So what can we do with kids who kill?
Technically, in Michigan, it has been possible since 1997 to have a person of any age — even an infant — charged, tried and sentenced as an adult. It has also been legal to sentence minors who murder to life without the possibility of parole.
Today, Michigan’s prisons hold 350 such inmates. Some seem to have been vicious killers. Others did nothing except be present when, say, their boyfriends murdered someone.
Regardless, it costs the taxpayers more each year to keep each of them locked up than it would to send them to a private university.
Yet whether or not this is a good policy, the U.S. Supreme Court last year ruled that sentencing kids to life without the possibility of parole is unconstitutional. Nobody disputes this.
Yet what isn’t clear is whether that decision applies to those already so sentenced. Michigan Attorney General Bill Schuette doesn’t seem to think the nation’s highest court’s ruling applies to those inmates in his state — at least not retroactively.
Schuette, a politically ambitious politician who likes to appear tough on crime, says he doesn’t want to “revictimize the families” of those killed, by holding parole hearings.
That has plainly irked at least one federal judge. U.S. District Judge John Corbett O’Meara last week slammed the state for inaction and ordered the state to put in place a system to review possible parole for such offenders, almost immediately.
His order said that by Dec. 31, Michigan has to put in place “an administrative structure to process and determine the appropriateness of parole for prisoners sentenced to life without parole for crimes committed as juveniles.”
Judge O’Meara ordered the state to take seven other actions, including notifying all such people who have spent at least 10 years in prison that they are eligible for parole, and that their cases “will be considered in a meaningful and realistic manner.”
He also ordered the state to prevent sentencing judges from vetoing any parole considerations.
But while Schuette’s office concedes that the nation’s highest court struck down Michigan’s juvenile lifer law, he insists it doesn’t apply retroactively — and is resisting Judge O’Meara’s order.
To a layman, the attorney general’s reasoning may be hard to comprehend. In June 2012, the U.S. Supreme Court ruled that it is unconstitutional to require sentencing a juvenile convicted of homicide to life without the possibility of parole.
The decision came about because of two cases — Miller v. Alabama and Jackson v. Hobbs. Both involved young males who were convicted of killing when they were 14 years old.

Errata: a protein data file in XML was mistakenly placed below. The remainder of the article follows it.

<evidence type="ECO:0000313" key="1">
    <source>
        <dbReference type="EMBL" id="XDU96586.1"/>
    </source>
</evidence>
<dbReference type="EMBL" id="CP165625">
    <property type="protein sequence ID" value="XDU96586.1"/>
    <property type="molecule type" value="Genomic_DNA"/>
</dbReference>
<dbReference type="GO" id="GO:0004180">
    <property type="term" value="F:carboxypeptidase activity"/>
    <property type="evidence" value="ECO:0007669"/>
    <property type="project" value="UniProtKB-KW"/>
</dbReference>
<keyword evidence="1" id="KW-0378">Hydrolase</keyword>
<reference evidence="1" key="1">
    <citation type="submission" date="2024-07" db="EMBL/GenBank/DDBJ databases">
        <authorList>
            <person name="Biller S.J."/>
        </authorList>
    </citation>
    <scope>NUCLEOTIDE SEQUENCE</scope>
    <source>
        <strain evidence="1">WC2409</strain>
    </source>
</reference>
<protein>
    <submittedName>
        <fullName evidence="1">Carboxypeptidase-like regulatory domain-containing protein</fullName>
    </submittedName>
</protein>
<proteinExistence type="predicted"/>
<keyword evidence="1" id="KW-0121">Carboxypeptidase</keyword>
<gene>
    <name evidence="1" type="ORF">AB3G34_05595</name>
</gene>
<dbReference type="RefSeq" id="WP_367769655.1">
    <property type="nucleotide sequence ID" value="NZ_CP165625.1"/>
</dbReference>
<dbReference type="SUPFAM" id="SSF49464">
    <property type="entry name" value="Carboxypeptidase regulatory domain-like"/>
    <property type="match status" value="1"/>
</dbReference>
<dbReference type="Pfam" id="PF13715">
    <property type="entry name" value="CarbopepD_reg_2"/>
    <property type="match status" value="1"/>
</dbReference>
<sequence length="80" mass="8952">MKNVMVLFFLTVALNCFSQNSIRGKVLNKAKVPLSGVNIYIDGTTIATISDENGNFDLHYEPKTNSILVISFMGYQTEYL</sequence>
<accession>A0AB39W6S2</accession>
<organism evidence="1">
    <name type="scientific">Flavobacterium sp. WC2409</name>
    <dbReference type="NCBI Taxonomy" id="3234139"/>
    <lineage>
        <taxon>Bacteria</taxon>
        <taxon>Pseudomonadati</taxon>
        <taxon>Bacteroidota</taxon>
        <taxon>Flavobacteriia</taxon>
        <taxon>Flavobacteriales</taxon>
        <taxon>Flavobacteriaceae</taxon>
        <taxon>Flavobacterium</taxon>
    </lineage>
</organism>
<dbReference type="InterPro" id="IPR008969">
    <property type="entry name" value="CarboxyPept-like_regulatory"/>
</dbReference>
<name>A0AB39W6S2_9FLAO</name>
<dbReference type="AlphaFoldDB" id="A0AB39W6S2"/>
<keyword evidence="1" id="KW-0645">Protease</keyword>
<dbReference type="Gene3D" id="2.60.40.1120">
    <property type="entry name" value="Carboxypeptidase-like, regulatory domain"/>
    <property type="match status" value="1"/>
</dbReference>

Justice Elena Kagan wrote in her majority opinion that “Mandatory life without parole for a juvenile precludes consideration of his chronological age and its hallmark features … immaturity, impetuosity and failure to appreciate risks and consequences.”
Yet that doesn’t automatically mean the court’s decision is retroactive, said Robert Sedler, a professor of constitutional law at Wayne State University in Detroit. “This is a very complicated issue, and is going to be fought out state by state,” he said.
That includes Michigan, where there is no death penalty, and life without parole is the harshest possible sentence.
The state, in fact, has a disproportionate number of the estimated 2,500 such cases nationwide.
The Michigan Supreme Court has recently agreed to hear three such cases on the retroactivity issue, though arguments won’t be made until next spring. So far, several other states have issued contradictory rulings as to whether the law is retroactive or not.
The U.S. Department of Justice believes the decision striking down mandatory life without parole for juveniles is retroactive.
But Pennsylvania’s highest court ruled the opposite. What seems certain is that eventually, the U.S. Supreme Court will have to decide whether kids who were sentenced to life without parole in the past will now be eligible for parole in the future.
Should the same judges be on the high court when the retroactivity issue reaches Washington, it seems clear that, once again, Justice Anthony Kennedy will be the swing vote who decides.
Ruling that someone is eligible for parole doesn’t mean they will be paroled, however, and in some cases, they probably won’t be.
Whatever the courts eventually do is certain to be controversial — and anger some. Some newspapers have focused on the case of Amy Black, who was 16 when her boyfriend murdered a man at their apartment in Muskegon Heights in 1991.
She confessed to the killing, thinking she’d get a light sentence as a juvenile. Instead, she got life without parole. Those supporting parole often cite Black, now 38, as a textbook example of someone who deserves another chance.
But the Detroit Free Press quoted the murdered man’s wife as saying there is no way Black deserves parole, after being an accessory to the slaying of a father of two young children.
About all that’s clear is that in Michigan as elsewhere, no more minors can be sentenced to life without the possibility of parole, and the fate of those now in prison will almost certainly take a year or more to decide.
Jack Lessenberry, who teaches journalism at Wayne State University, is Michigan Radio’s senior political analyst, an ombudsman and writing coach for the Toledo Blade and former foreign correspondent for and executive national editor of The Detroit News. He was named Journalist of the Year in 2002 by the Metropolitan Detroit Chapter of the Society of Professional Journalists.